New Lens tools include bill splitting, translating menu items, narrating, all faster than ever before. Not only does this make the camera more useful in a phone, beyond selfies, but it links to other apps and services to help deliver the best result, faster. While the new Assistant can multitask across apps and maintain a running conversation without the need to say ‘Hey Google’ all the time. At quite a rate of knots, AI and bots are stitching themselves into the fabric of what we do and how we all interact with technology, making future chatbots and other assistants seem like part of the family.
Touting ‘AI for everyone’ Google was also keen to promote the privacy and security aspects of its technology. The company promises products and services that are ‘built on a foundation of user trust and privacy.’ And, while most of look at technology as a cool or functional gadget, CEO Sundar Pichai promised to do some good with all this AI power, ‘Over 1 billion people have a disability. We believe technology can help us be more inclusive, and AI is providing us with new tools to dramatically improve experiences for people with disabilities.’
This resonated with me and in my own chatbot building work, I hope to see more utility from the technology for the visually impaired via text-to-speech.
One of the first examples is subtitles for any video using AI to figure out what’s being said and live transcription of phone calls, all ideal for those in a noisy environment or the hard of hearing. There’s plenty of tracks to catch up on from the event, with Actions for Assistant the way forward for useful user engagement, quality conversations and insights.
All of these tools need to be built without bias and to cater to a specific or wide audience without causing upset or offence. Google’s boss was keen to point out just how easy it is to go wrong. While any business can build these tools, using Google’s or other services they do need to be very careful about avoiding bias and poor quality data that could lead to unhappy customers.
Big Tech Helps Build Small Dreams
While these tech giants might throw their massive AI budgets into the sky and expect us to go ‘wow!’ at all the pretty resulting fireworks, it is still largely the smaller companies and end-user businesses that will turn these features into the magic that drives experiences and revenue.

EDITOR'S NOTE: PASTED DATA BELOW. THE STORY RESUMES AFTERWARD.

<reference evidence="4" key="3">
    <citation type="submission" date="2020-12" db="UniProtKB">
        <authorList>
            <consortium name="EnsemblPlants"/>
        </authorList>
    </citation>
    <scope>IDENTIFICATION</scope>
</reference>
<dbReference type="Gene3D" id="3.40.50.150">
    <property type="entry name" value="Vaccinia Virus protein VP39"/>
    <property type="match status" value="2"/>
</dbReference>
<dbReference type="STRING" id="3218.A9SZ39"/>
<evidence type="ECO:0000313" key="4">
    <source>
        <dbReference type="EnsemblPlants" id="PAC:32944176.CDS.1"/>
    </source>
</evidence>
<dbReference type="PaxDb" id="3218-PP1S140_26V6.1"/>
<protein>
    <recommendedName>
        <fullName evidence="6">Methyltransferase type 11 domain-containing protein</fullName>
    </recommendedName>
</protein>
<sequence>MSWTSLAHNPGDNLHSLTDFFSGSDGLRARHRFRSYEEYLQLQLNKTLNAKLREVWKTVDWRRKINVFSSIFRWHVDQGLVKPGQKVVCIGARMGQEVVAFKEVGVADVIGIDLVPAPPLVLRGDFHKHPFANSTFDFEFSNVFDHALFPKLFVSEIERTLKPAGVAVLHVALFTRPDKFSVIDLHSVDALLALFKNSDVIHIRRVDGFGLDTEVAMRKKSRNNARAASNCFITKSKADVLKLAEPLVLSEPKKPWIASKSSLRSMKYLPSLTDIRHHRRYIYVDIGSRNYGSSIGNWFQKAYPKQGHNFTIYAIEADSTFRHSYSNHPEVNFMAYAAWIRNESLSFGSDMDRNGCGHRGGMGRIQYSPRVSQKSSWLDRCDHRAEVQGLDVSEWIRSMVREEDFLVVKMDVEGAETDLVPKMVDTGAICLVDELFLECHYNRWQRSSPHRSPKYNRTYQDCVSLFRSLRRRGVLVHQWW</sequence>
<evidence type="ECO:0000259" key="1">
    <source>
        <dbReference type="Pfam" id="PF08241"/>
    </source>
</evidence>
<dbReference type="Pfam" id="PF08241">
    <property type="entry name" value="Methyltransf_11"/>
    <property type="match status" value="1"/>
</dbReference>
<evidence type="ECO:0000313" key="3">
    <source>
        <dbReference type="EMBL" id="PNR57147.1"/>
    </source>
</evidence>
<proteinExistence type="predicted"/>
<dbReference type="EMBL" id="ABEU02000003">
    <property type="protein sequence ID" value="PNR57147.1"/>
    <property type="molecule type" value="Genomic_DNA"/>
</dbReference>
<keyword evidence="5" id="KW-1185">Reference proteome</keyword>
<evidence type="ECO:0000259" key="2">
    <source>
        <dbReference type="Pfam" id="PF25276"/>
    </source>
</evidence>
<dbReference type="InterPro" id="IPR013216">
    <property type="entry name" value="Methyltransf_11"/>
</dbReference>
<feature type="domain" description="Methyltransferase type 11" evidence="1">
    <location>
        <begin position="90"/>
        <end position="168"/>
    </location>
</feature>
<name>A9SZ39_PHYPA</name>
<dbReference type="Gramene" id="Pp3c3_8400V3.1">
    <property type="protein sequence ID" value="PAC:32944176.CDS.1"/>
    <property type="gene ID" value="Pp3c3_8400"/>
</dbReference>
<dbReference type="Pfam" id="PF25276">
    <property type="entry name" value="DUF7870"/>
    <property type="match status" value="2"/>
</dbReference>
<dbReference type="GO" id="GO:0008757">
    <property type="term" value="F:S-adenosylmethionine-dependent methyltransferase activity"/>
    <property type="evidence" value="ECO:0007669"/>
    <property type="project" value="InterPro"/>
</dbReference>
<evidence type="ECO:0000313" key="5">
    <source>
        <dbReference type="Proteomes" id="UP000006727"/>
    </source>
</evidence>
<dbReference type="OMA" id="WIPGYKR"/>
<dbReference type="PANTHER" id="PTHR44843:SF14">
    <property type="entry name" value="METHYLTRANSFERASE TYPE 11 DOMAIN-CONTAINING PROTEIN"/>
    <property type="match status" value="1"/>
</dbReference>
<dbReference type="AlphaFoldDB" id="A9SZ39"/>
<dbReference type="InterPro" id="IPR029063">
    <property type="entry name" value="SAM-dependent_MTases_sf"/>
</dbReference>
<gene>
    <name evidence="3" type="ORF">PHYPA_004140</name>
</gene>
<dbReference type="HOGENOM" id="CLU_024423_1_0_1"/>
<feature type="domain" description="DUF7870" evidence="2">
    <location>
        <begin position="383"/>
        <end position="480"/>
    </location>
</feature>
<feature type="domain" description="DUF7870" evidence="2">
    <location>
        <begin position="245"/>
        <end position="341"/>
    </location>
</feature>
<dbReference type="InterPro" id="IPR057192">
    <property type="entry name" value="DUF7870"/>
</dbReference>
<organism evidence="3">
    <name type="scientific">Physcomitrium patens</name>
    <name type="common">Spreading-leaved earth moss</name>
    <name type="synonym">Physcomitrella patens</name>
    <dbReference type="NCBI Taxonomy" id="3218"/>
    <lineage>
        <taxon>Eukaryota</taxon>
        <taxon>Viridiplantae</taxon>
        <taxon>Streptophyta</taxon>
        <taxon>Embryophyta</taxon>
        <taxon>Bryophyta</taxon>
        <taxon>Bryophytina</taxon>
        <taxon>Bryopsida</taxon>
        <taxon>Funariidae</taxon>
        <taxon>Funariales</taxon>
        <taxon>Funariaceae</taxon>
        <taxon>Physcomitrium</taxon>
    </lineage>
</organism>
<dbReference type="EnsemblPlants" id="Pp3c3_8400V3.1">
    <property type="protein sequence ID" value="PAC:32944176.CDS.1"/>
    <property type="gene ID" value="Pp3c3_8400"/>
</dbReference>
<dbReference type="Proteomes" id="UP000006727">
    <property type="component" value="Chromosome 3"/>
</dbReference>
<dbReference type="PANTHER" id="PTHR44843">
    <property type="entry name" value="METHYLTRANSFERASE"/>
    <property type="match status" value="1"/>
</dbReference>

For example, there are now thousands of games available that use Amazon Alexa’s voice features, the most popular augmented reality apps all come from innovative developers and developers will find plenty of uses for all these new features that the big brands have never thought of.
Across all these vendors and the massive number of services, the clear push is toward making apps and features better integrated, while improving user privacy. The move to voice is the big push forward this year, as people move to screenless or Watch-type devices that require audio interaction.
On the hardware front, with the drying up of premium device sales and the extension of upgrade cycles, Google and Facebook were both focused on lower-cost hardware. Among the slew of developer news was new cheaper hardware like the Google Pixel 3A phone and lower-cost VR gear from Oculus. Will Apple do the decent thing next and look at a genuine mid-range iPhone?
Note, for Apple fans, its worldwide developer conference (WWDC) runs from 3-7 June and will likely riff on similar services, privacy-focused smart tech announcements, all built on AI services. iMessage is getting a fresh update and will likely renew the call for businesses to run chatbots for all sorts of use cases.
And it is not just the big tech names that are trying to push AI and bots. The likes of Oracle is running bot and virtual assistant events over the year to help businesses. Lenovo’s upcoming Accelerate event has a major focus on AR/VR, AI and IoT to show enterprise customers the value of these services as part of doing business.
Whatever your organisation size and market, soon every company will be using AI and bot or virtual technology to act smarter or more efficiently. No business can afford to be left behind, and thanks to the as-a-service nature, most companies can build these tools without dedicated developers or at great expense.
An Irish writer and editor, Conor began his writing career as a Science Fiction author, with a particular interest in online games and virtual reality. It’s perhaps no wonder then that he was drawn towards writing about an exciting and innovative technology that is going to have just as profound an effect on the way the world works than the best imagined futures by Sci-Fi authors.